Look. It’s not easy to establish a notable career in any field, let alone in one where literally everything you do will be pored over, examined and analyzed within an inch of its life. It’s hard. Just today, you might have even gotten some discouragement about doing your dream project, Hamlet. You know what? Keep doing Hamlet.

It can be difficult if not nigh-impossible to bring something unique to the role after so many variations on the theme. Should you let that stop you? Hell no!

It is the brass ring, the gold standard, the tour de force. Everyone wants to play Hamlet. Not only play him but to make him amazing. (The best Hamlet I’ve seen in recent memory was played by Caitlin Carbone in Cohesion Theatre’s production last year.)

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The logic that ‘it’s already been done a lot’ is one of the worst excuses I’ve ever heard to give up on something. If we followed the logic of ‘It’s been done before’, we wouldn’t have Judy Garland in The Wizard of Oz. Or Kurt Russell in The Thing. Or any Doctors after William Hartnell.

It may come as a surprise that the most famous version of The Wizard of Oz was Hollywood’s second attempt to bring the story to the silver screen before magic was made. God forbid someone tries to do something new and different with a popular work of fiction.

People had trepidations about Tom Holland tackling the role of Spider-Man: “Oh no, not again. Please. We’ve had two actors play him in the last twenty years already and it’s so played out.” Spider-Man Homecoming was easily the best Spidey film of the lot, and much of the credit goes to Holland’s portrayal.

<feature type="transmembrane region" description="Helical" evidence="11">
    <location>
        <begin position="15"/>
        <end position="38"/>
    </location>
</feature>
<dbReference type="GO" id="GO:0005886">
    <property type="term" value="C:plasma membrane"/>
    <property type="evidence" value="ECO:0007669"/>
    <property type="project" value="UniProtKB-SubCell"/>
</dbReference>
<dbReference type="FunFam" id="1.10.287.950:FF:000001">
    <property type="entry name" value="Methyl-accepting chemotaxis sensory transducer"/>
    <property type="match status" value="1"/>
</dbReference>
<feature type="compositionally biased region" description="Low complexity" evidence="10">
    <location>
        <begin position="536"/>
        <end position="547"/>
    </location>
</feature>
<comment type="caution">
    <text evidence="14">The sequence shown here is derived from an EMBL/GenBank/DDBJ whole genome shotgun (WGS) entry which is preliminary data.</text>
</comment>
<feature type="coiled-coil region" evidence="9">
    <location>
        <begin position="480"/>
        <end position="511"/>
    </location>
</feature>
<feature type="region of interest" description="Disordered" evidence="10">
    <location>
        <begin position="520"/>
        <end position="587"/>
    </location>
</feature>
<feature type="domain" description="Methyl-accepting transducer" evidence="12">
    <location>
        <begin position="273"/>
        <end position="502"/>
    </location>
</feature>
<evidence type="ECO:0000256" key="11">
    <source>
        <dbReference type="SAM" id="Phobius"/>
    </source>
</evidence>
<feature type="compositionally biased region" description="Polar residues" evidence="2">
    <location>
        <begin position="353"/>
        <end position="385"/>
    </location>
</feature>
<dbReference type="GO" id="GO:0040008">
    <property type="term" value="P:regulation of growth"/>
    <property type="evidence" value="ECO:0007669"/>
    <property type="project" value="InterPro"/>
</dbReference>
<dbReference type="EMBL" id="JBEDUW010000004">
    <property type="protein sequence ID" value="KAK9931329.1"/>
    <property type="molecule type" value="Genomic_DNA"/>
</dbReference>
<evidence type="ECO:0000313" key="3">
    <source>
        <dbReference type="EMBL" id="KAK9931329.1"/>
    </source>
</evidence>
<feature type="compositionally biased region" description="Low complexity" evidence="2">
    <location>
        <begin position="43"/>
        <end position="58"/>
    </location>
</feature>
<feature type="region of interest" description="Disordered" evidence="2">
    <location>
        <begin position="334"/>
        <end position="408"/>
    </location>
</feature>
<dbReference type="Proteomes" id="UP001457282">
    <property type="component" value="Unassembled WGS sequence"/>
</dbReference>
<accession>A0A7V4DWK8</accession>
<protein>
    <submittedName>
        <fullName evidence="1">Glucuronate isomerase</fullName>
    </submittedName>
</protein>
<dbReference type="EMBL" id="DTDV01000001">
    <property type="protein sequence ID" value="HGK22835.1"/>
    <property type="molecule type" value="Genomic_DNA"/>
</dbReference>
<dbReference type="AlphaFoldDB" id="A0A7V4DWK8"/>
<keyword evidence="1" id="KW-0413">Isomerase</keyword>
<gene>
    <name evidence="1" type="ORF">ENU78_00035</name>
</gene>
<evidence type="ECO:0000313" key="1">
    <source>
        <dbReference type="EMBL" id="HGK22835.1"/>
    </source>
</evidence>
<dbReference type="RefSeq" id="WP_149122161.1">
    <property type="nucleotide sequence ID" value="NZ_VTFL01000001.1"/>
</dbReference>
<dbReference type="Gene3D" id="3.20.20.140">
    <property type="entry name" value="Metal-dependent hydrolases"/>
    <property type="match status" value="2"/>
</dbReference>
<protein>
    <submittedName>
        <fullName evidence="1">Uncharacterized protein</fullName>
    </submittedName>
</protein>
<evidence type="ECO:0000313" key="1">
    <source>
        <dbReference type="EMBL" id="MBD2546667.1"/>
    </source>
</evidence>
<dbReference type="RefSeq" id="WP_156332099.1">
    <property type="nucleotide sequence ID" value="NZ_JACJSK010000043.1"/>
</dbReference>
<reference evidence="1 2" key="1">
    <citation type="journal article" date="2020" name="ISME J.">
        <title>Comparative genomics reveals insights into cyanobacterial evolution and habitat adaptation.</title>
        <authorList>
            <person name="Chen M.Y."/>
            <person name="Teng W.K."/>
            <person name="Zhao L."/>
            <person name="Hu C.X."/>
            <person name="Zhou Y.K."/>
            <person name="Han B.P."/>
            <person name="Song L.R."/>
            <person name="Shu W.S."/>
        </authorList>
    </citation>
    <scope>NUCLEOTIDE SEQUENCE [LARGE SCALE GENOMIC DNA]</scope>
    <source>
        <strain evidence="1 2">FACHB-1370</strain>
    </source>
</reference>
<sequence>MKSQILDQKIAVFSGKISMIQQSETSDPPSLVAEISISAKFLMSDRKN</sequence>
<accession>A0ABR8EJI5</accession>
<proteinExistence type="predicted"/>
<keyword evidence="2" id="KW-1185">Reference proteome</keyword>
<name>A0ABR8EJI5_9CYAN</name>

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So you want to go play Hamlet? You go right ahead. It can’t possibly be worse than Ethan Hawke’s version. That was dreadful.

I quite liked David Tennant in the role. I thought Kevin Kline was mercurial and a bit too into his mom. Branagh’s Hamlet was a frickin’ masterpiece, but we all saw that one coming.

It can be hard to stand in the shadow of great performers and say “I want to play that role too.” That a thing is hard is not a reason not to do it. If anything, it should be a reason to go after it with everything you have. Will it work every time? No. But actors act. Directors direct. And as they acquire the power to do projects they want to do... yes. Some of them will want to do Hamlet. And that’s fine.

On the other hand, if you don’t want to go see Hamlet, don’t go see it! Outside of English class, who’s going to make you? You could always check out Paul Rudnick’s I Hate Hamlet instead. Or Rosencrantz and Guildenstern Are Dead. Or hell! Hamlet II! That might be just the thing to cheer you up.